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NASA Science

Green Crystal 'Rain' Discovered Near Infant Star 43

An anonymous reader writes with this quote from a NASA press release: "Tiny crystals of a green mineral called olivine are falling down like rain on a burgeoning star, according to observations from NASA's Spitzer Space Telescope. This is the first time such crystals have been observed in the dusty clouds of gas that collapse around forming stars. Astronomers are still debating how the crystals got there, but the most likely culprits are jets of gas blasting away from the embryonic star. ... The crystals are in the form of forsterite. They belong to the olivine family of silicate minerals and can be found everywhere from a periodot gemstone to the green sand beaches of Hawaii to remote galaxies. NASA's Stardust and Deep Impact missions both detected the crystals in their close-up studies of comets. ... The findings (abstract) might also explain why comets, which form in the frigid outskirts of our solar system, contain the same type of crystals."
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Green Crystal 'Rain' Discovered Near Infant Star

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  • it pours

  • How can they be so sure that it's olivine? I mean, if it's green crystals, my guess would be kryptonite. But IANAS, of course.
    • Re:How do they know (Score:5, Informative)

      by MichaelSmith ( 789609 ) on Tuesday May 31, 2011 @05:31AM (#36294566) Homepage Journal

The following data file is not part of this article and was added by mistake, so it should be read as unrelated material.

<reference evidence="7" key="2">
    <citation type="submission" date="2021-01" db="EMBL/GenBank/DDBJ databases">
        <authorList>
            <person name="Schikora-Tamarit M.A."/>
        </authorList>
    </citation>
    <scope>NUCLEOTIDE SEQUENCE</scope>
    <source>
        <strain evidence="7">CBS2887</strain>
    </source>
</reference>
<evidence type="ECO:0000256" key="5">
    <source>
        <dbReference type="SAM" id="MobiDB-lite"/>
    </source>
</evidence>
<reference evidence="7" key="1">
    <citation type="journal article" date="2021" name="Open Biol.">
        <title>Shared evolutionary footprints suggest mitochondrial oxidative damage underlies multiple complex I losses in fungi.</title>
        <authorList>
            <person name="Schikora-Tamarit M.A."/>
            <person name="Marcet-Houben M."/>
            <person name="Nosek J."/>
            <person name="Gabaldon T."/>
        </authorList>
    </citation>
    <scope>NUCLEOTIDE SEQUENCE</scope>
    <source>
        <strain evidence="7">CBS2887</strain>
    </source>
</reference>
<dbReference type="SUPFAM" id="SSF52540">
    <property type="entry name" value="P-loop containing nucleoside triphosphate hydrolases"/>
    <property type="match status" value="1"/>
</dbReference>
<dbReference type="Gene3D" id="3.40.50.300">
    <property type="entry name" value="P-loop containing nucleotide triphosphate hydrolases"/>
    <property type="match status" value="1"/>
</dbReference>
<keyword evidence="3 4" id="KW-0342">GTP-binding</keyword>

The linked abstract says:

      The mid-infrared spectrum reveals crystalline substructure at 11.1, 16.1, 18.8, 23.6, 27.9, and 33.6 m superimposed on the broad 9.7 and 18 m amorphous silicate features; the substructure is well matched by the presence of the olivine end-member forsterite (Mg2SiO4).

      So its basically spectroscopy. You plot amplitude vs wavelength for the light emitted by the star and associated material. Samples of different materials in the lab can be used to give you spectra for comparison. If you have a spectrum for kryptonite you could certainly plug it into the data.

      • It's been mentioned before, but if slashdot handled unicode properly, then I would have read the micrometers in your comment, and not just 'm'. Ampersand mu doesn't work... ?
      • by Anonymous Coward

        My kryptonite is purely to keep Superman at bay while I plot nefariously, one chunk aught to be enough for any super villain.

      • That's right. Forsterite forms green crystals, but I'm sure that's not what was actually seen. It's really only possible to detect the spectroscopic signature at any distance. We're probably actually seeing single Mg2SiO4 molecules, not the larger crystals we get on Earth. They certainly have to be microscopic or they'd just block the light rather than produce an absorption spectrum. Even if you were right next to them, I bet you wouldn't see green crystals. Possibly the article says as much; I confe

  • by Anonymous Coward

    Some stay dry and others feel the pain.

  • by igny ( 716218 ) on Tuesday May 31, 2011 @05:53AM (#36294648) Homepage Journal
    Nice advertisement for the green lantern.
    • I had heard that studio advertising budgets where quite large but this must have cost a pretty penny to pull off.